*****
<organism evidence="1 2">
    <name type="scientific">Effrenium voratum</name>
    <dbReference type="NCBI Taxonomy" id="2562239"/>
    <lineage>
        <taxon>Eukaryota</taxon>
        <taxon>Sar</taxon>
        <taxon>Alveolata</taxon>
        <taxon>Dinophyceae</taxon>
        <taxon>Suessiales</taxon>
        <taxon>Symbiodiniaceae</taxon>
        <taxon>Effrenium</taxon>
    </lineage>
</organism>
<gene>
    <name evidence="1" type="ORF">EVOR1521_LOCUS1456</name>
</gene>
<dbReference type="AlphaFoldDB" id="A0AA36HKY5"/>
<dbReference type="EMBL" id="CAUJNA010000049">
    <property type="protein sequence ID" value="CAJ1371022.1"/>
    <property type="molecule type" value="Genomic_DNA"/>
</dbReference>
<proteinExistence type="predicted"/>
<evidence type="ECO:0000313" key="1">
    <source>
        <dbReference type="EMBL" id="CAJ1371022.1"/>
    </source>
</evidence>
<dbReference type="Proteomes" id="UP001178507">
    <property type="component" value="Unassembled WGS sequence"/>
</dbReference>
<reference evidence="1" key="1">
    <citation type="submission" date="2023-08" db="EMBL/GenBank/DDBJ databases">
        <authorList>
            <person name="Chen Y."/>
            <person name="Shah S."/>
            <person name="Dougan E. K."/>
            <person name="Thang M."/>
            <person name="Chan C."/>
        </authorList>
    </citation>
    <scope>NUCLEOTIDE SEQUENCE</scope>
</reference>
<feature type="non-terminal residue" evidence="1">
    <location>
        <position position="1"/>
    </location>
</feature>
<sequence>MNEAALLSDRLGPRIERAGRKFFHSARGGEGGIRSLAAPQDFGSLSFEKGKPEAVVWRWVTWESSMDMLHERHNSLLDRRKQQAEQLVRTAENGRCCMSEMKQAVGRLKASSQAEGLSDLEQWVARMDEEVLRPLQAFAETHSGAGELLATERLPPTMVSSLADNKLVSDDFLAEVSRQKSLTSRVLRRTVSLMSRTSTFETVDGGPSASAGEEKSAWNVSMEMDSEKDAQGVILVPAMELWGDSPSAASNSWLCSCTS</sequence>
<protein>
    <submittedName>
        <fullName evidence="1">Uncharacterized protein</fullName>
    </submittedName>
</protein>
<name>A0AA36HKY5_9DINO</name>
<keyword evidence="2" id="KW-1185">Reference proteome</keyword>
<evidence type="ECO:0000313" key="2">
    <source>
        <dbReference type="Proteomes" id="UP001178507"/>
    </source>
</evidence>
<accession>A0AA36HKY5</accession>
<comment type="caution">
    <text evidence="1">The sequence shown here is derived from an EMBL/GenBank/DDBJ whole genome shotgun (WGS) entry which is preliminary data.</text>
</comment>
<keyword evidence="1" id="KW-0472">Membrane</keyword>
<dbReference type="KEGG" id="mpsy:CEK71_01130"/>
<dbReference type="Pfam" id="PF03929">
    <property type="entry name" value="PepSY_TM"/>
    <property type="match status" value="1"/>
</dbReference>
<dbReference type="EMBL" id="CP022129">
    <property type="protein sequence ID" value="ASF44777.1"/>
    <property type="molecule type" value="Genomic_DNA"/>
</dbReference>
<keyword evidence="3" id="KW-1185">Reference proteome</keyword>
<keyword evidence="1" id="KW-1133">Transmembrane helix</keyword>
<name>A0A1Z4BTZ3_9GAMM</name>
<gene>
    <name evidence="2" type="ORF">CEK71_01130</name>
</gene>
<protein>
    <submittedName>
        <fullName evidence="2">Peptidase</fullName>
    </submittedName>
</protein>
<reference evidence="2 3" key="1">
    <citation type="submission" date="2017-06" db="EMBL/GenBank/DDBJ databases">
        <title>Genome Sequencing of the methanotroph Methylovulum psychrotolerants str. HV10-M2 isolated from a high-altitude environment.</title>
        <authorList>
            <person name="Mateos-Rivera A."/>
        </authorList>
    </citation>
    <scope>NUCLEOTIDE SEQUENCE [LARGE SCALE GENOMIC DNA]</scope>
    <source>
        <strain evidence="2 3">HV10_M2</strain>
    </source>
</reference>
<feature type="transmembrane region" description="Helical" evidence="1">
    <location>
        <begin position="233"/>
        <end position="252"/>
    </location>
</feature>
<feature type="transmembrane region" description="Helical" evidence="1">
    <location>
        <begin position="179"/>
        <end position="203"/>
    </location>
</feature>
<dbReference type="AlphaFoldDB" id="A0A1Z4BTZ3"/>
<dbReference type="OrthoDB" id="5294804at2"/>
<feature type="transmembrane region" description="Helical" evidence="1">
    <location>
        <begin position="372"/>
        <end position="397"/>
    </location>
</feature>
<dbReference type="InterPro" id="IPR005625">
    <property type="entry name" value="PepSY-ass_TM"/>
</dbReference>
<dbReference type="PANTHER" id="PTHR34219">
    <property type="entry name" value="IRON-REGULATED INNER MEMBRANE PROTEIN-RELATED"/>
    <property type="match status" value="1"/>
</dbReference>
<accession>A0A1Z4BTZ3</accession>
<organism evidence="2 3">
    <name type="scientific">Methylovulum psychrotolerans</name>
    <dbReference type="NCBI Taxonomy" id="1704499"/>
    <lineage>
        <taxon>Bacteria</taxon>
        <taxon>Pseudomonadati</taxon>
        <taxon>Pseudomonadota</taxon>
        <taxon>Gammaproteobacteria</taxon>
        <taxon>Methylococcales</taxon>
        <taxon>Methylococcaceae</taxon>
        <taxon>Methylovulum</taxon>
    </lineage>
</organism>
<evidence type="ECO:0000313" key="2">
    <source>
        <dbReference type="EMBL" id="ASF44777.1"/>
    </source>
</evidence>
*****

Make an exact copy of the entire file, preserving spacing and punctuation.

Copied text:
<organism evidence="1 2">
    <name type="scientific">Effrenium voratum</name>
    <dbReference type="NCBI Taxonomy" id="2562239"/>
    <lineage>
        <taxon>Eukaryota</taxon>
        <taxon>Sar</taxon>
        <taxon>Alveolata</taxon>
        <taxon>Dinophyceae</taxon>
        <taxon>Suessiales</taxon>
        <taxon>Symbiodiniaceae</taxon>
        <taxon>Effrenium</taxon>
    </lineage>
</organism>
<gene>
    <name evidence="1" type="ORF">EVOR1521_LOCUS1456</name>
</gene>
<dbReference type="AlphaFoldDB" id="A0AA36HKY5"/>
<dbReference type="EMBL" id="CAUJNA010000049">
    <property type="protein sequence ID" value="CAJ1371022.1"/>
    <property type="molecule type" value="Genomic_DNA"/>
</dbReference>
<proteinExistence type="predicted"/>
<evidence type="ECO:0000313" key="1">
    <source>
        <dbReference type="EMBL" id="CAJ1371022.1"/>
    </source>
</evidence>
<dbReference type="Proteomes" id="UP001178507">
    <property type="component" value="Unassembled WGS sequence"/>
</dbReference>
<reference evidence="1" key="1">
    <citation type="submission" date="2023-08" db="EMBL/GenBank/DDBJ databases">
        <authorList>
            <person name="Chen Y."/>
            <person name="Shah S."/>
            <person name="Dougan E. K."/>
            <person name="Thang M."/>
            <person name="Chan C."/>
        </authorList>
    </citation>
    <scope>NUCLEOTIDE SEQUENCE</scope>
</reference>
<feature type="non-terminal residue" evidence="1">
    <location>
        <position position="1"/>
    </location>
</feature>
<sequence>MNEAALLSDRLGPRIERAGRKFFHSARGGEGGIRSLAAPQDFGSLSFEKGKPEAVVWRWVTWESSMDMLHERHNSLLDRRKQQAEQLVRTAENGRCCMSEMKQAVGRLKASSQAEGLSDLEQWVARMDEEVLRPLQAFAETHSGAGELLATERLPPTMVSSLADNKLVSDDFLAEVSRQKSLTSRVLRRTVSLMSRTSTFETVDGGPSASAGEEKSAWNVSMEMDSEKDAQGVILVPAMELWGDSPSAASNSWLCSCTS</sequence>
<protein>
    <submittedName>
        <fullName evidence="1">Uncharacterized protein</fullName>
    </submittedName>
</protein>
<name>A0AA36HKY5_9DINO</name>
<keyword evidence="2" id="KW-1185">Reference proteome</keyword>
<evidence type="ECO:0000313" key="2">
    <source>
        <dbReference type="Proteomes" id="UP001178507"/>
    </source>
</evidence>
<accession>A0AA36HKY5</accession>
<comment type="caution">
    <text evidence="1">The sequence shown here is derived from an EMBL/GenBank/DDBJ whole genome shotgun (WGS) entry which is preliminary data.</text>
</comment>
<keyword evidence="1" id="KW-0472">Membrane</keyword>
<dbReference type="KEGG" id="mpsy:CEK71_01130"/>
<dbReference type="Pfam" id="PF03929">
    <property type="entry name" value="PepSY_TM"/>
    <property type="match status" value="1"/>
</dbReference>
<dbReference type="EMBL" id="CP022129">
    <property type="protein sequence ID" value="ASF44777.1"/>
    <property type="molecule type" value="Genomic_DNA"/>
</dbReference>
<keyword evidence="3" id="KW-1185">Reference proteome</keyword>
<keyword evidence="1" id="KW-1133">Transmembrane helix</keyword>
<name>A0A1Z4BTZ3_9GAMM</name>
<gene>
    <name evidence="2" type="ORF">CEK71_01130</name>
</gene>
<protein>
    <submittedName>
        <fullName evidence="2">Peptidase</fullName>
    </submittedName>
</protein>
<reference evidence="2 3" key="1">
    <citation type="submission" date="2017-06" db="EMBL/GenBank/DDBJ databases">
        <title>Genome Sequencing of the methanotroph Methylovulum psychrotolerants str. HV10-M2 isolated from a high-altitude environment.</title>
        <authorList>
            <person name="Mateos-Rivera A."/>
        </authorList>
    </citation>
    <scope>NUCLEOTIDE SEQUENCE [LARGE SCALE GENOMIC DNA]</scope>
    <source>
        <strain evidence="2 3">HV10_M2</strain>
    </source>
</reference>
<feature type="transmembrane region" description="Helical" evidence="1">
    <location>
        <begin position="233"/>
        <end position="252"/>
    </location>
</feature>
<feature type="transmembrane region" description="Helical" evidence="1">
    <location>
        <begin position="179"/>
        <end position="203"/>
    </location>
</feature>
<dbReference type="AlphaFoldDB" id="A0A1Z4BTZ3"/>
<dbReference type="OrthoDB" id="5294804at2"/>
<feature type="transmembrane region" description="Helical" evidence="1">
    <location>
        <begin position="372"/>
        <end position="397"/>
    </location>
</feature>
<dbReference type="InterPro" id="IPR005625">
    <property type="entry name" value="PepSY-ass_TM"/>
</dbReference>
<dbReference type="PANTHER" id="PTHR34219">
    <property type="entry name" value="IRON-REGULATED INNER MEMBRANE PROTEIN-RELATED"/>
    <property type="match status" value="1"/>
</dbReference>
<accession>A0A1Z4BTZ3</accession>
<organism evidence="2 3">
    <name type="scientific">Methylovulum psychrotolerans</name>
    <dbReference type="NCBI Taxonomy" id="1704499"/>
    <lineage>
        <taxon>Bacteria</taxon>
        <taxon>Pseudomonadati</taxon>
        <taxon>Pseudomonadota</taxon>
        <taxon>Gammaproteobacteria</taxon>
        <taxon>Methylococcales</taxon>
        <taxon>Methylococcaceae</taxon>
        <taxon>Methylovulum</taxon>
    </lineage>
</organism>
<evidence type="ECO:0000313" key="2">
    <source>
        <dbReference type="EMBL" id="ASF44777.1"/>
    </source>
</evidence>